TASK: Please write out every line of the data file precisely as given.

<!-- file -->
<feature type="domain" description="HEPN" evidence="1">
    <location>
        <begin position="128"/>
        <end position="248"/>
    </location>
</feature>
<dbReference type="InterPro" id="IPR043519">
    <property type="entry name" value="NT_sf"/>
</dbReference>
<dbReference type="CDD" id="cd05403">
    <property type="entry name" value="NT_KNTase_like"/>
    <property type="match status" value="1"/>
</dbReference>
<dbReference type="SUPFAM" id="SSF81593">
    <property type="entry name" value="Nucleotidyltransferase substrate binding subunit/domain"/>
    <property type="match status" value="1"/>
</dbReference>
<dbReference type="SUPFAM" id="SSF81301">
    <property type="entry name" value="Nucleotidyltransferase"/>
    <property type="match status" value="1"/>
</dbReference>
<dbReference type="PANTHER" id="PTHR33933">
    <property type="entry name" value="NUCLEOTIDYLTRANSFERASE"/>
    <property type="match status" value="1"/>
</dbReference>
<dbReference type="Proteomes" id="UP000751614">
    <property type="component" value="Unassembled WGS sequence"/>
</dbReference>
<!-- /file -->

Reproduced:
<feature type="domain" description="HEPN" evidence="1">
    <location>
        <begin position="128"/>
        <end position="248"/>
    </location>
</feature>
<dbReference type="InterPro" id="IPR043519">
    <property type="entry name" value="NT_sf"/>
</dbReference>
<dbReference type="CDD" id="cd05403">
    <property type="entry name" value="NT_KNTase_like"/>
    <property type="match status" value="1"/>
</dbReference>
<dbReference type="SUPFAM" id="SSF81593">
    <property type="entry name" value="Nucleotidyltransferase substrate binding subunit/domain"/>
    <property type="match status" value="1"/>
</dbReference>
<dbReference type="SUPFAM" id="SSF81301">
    <property type="entry name" value="Nucleotidyltransferase"/>
    <property type="match status" value="1"/>
</dbReference>
<dbReference type="PANTHER" id="PTHR33933">
    <property type="entry name" value="NUCLEOTIDYLTRANSFERASE"/>
    <property type="match status" value="1"/>
</dbReference>
<dbReference type="Proteomes" id="UP000751614">
    <property type="component" value="Unassembled WGS sequence"/>
</dbReference>